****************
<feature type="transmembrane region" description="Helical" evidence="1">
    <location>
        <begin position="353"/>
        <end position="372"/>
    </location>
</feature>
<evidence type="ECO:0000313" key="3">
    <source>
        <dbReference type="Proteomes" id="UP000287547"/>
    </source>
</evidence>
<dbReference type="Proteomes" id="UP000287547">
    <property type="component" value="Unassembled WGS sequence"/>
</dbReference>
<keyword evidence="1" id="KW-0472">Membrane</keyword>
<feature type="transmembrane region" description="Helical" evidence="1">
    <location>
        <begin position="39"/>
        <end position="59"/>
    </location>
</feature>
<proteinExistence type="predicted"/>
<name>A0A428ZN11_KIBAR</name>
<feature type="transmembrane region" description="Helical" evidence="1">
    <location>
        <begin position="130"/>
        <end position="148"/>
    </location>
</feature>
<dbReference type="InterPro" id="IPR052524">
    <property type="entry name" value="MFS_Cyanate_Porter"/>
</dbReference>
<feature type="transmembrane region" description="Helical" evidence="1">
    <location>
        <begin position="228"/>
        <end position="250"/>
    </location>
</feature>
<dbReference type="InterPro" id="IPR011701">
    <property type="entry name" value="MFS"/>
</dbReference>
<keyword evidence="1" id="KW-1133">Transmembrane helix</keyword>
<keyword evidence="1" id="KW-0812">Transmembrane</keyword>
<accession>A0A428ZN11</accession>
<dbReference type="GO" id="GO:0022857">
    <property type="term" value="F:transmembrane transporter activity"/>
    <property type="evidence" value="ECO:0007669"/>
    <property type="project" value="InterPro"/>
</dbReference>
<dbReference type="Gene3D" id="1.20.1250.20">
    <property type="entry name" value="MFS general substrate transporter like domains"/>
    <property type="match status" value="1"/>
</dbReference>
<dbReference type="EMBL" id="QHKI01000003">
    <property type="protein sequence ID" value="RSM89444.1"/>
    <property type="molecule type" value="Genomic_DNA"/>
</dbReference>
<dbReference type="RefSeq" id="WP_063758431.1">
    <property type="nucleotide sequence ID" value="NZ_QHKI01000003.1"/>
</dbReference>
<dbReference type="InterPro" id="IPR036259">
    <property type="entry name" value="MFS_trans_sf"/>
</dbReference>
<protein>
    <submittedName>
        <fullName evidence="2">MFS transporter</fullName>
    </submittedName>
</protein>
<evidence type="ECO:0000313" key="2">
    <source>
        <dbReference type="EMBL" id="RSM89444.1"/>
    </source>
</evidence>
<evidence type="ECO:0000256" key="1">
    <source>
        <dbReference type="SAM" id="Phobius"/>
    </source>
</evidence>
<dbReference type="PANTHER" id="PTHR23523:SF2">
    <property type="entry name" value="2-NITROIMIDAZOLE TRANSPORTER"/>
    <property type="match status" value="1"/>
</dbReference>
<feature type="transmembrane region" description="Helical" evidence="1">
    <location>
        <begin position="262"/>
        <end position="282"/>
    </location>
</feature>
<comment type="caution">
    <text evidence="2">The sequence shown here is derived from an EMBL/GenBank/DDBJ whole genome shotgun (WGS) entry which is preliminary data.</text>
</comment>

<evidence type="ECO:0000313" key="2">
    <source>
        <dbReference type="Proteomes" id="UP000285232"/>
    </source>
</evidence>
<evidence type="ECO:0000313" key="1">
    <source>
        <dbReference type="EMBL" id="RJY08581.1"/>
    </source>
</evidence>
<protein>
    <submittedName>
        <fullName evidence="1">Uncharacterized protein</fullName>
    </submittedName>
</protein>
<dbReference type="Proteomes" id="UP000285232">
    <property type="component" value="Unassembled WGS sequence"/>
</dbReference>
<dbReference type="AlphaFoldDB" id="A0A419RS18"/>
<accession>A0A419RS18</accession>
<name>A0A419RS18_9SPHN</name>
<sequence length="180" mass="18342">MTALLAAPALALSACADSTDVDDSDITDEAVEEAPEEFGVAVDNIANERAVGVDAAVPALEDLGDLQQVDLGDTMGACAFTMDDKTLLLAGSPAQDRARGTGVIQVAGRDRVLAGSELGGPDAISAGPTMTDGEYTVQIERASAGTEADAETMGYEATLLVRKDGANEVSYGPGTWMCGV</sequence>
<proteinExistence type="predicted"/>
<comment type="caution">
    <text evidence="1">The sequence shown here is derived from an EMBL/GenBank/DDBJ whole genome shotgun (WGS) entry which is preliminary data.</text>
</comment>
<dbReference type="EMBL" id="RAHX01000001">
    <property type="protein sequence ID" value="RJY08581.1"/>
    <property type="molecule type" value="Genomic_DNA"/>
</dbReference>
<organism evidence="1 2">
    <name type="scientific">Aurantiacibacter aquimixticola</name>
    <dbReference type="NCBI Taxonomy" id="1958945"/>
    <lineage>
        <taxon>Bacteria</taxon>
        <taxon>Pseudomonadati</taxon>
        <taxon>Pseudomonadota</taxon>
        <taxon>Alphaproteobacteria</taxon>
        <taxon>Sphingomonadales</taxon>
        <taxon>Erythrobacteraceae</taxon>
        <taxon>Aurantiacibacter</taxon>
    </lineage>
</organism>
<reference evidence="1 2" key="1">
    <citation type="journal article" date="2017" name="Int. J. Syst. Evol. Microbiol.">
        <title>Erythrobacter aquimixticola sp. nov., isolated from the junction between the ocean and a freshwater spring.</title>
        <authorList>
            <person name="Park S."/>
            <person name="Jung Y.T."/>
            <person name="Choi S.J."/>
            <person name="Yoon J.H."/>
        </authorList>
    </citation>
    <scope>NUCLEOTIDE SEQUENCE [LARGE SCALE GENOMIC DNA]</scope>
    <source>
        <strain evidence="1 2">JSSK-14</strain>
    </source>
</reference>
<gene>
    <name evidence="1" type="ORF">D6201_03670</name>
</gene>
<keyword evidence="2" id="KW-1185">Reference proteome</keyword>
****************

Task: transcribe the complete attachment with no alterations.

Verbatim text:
<feature type="transmembrane region" description="Helical" evidence="1">
    <location>
        <begin position="353"/>
        <end position="372"/>
    </location>
</feature>
<evidence type="ECO:0000313" key="3">
    <source>
        <dbReference type="Proteomes" id="UP000287547"/>
    </source>
</evidence>
<dbReference type="Proteomes" id="UP000287547">
    <property type="component" value="Unassembled WGS sequence"/>
</dbReference>
<keyword evidence="1" id="KW-0472">Membrane</keyword>
<feature type="transmembrane region" description="Helical" evidence="1">
    <location>
        <begin position="39"/>
        <end position="59"/>
    </location>
</feature>
<proteinExistence type="predicted"/>
<name>A0A428ZN11_KIBAR</name>
<feature type="transmembrane region" description="Helical" evidence="1">
    <location>
        <begin position="130"/>
        <end position="148"/>
    </location>
</feature>
<dbReference type="InterPro" id="IPR052524">
    <property type="entry name" value="MFS_Cyanate_Porter"/>
</dbReference>
<feature type="transmembrane region" description="Helical" evidence="1">
    <location>
        <begin position="228"/>
        <end position="250"/>
    </location>
</feature>
<dbReference type="InterPro" id="IPR011701">
    <property type="entry name" value="MFS"/>
</dbReference>
<keyword evidence="1" id="KW-1133">Transmembrane helix</keyword>
<keyword evidence="1" id="KW-0812">Transmembrane</keyword>
<accession>A0A428ZN11</accession>
<dbReference type="GO" id="GO:0022857">
    <property type="term" value="F:transmembrane transporter activity"/>
    <property type="evidence" value="ECO:0007669"/>
    <property type="project" value="InterPro"/>
</dbReference>
<dbReference type="Gene3D" id="1.20.1250.20">
    <property type="entry name" value="MFS general substrate transporter like domains"/>
    <property type="match status" value="1"/>
</dbReference>
<dbReference type="EMBL" id="QHKI01000003">
    <property type="protein sequence ID" value="RSM89444.1"/>
    <property type="molecule type" value="Genomic_DNA"/>
</dbReference>
<dbReference type="RefSeq" id="WP_063758431.1">
    <property type="nucleotide sequence ID" value="NZ_QHKI01000003.1"/>
</dbReference>
<dbReference type="InterPro" id="IPR036259">
    <property type="entry name" value="MFS_trans_sf"/>
</dbReference>
<protein>
    <submittedName>
        <fullName evidence="2">MFS transporter</fullName>
    </submittedName>
</protein>
<evidence type="ECO:0000313" key="2">
    <source>
        <dbReference type="EMBL" id="RSM89444.1"/>
    </source>
</evidence>
<evidence type="ECO:0000256" key="1">
    <source>
        <dbReference type="SAM" id="Phobius"/>
    </source>
</evidence>
<dbReference type="PANTHER" id="PTHR23523:SF2">
    <property type="entry name" value="2-NITROIMIDAZOLE TRANSPORTER"/>
    <property type="match status" value="1"/>
</dbReference>
<feature type="transmembrane region" description="Helical" evidence="1">
    <location>
        <begin position="262"/>
        <end position="282"/>
    </location>
</feature>
<comment type="caution">
    <text evidence="2">The sequence shown here is derived from an EMBL/GenBank/DDBJ whole genome shotgun (WGS) entry which is preliminary data.</text>
</comment>

<evidence type="ECO:0000313" key="2">
    <source>
        <dbReference type="Proteomes" id="UP000285232"/>
    </source>
</evidence>
<evidence type="ECO:0000313" key="1">
    <source>
        <dbReference type="EMBL" id="RJY08581.1"/>
    </source>
</evidence>
<protein>
    <submittedName>
        <fullName evidence="1">Uncharacterized protein</fullName>
    </submittedName>
</protein>
<dbReference type="Proteomes" id="UP000285232">
    <property type="component" value="Unassembled WGS sequence"/>
</dbReference>
<dbReference type="AlphaFoldDB" id="A0A419RS18"/>
<accession>A0A419RS18</accession>
<name>A0A419RS18_9SPHN</name>
<sequence length="180" mass="18342">MTALLAAPALALSACADSTDVDDSDITDEAVEEAPEEFGVAVDNIANERAVGVDAAVPALEDLGDLQQVDLGDTMGACAFTMDDKTLLLAGSPAQDRARGTGVIQVAGRDRVLAGSELGGPDAISAGPTMTDGEYTVQIERASAGTEADAETMGYEATLLVRKDGANEVSYGPGTWMCGV</sequence>
<proteinExistence type="predicted"/>
<comment type="caution">
    <text evidence="1">The sequence shown here is derived from an EMBL/GenBank/DDBJ whole genome shotgun (WGS) entry which is preliminary data.</text>
</comment>
<dbReference type="EMBL" id="RAHX01000001">
    <property type="protein sequence ID" value="RJY08581.1"/>
    <property type="molecule type" value="Genomic_DNA"/>
</dbReference>
<organism evidence="1 2">
    <name type="scientific">Aurantiacibacter aquimixticola</name>
    <dbReference type="NCBI Taxonomy" id="1958945"/>
    <lineage>
        <taxon>Bacteria</taxon>
        <taxon>Pseudomonadati</taxon>
        <taxon>Pseudomonadota</taxon>
        <taxon>Alphaproteobacteria</taxon>
        <taxon>Sphingomonadales</taxon>
        <taxon>Erythrobacteraceae</taxon>
        <taxon>Aurantiacibacter</taxon>
    </lineage>
</organism>
<reference evidence="1 2" key="1">
    <citation type="journal article" date="2017" name="Int. J. Syst. Evol. Microbiol.">
        <title>Erythrobacter aquimixticola sp. nov., isolated from the junction between the ocean and a freshwater spring.</title>
        <authorList>
            <person name="Park S."/>
            <person name="Jung Y.T."/>
            <person name="Choi S.J."/>
            <person name="Yoon J.H."/>
        </authorList>
    </citation>
    <scope>NUCLEOTIDE SEQUENCE [LARGE SCALE GENOMIC DNA]</scope>
    <source>
        <strain evidence="1 2">JSSK-14</strain>
    </source>
</reference>
<gene>
    <name evidence="1" type="ORF">D6201_03670</name>
</gene>
<keyword evidence="2" id="KW-1185">Reference proteome</keyword>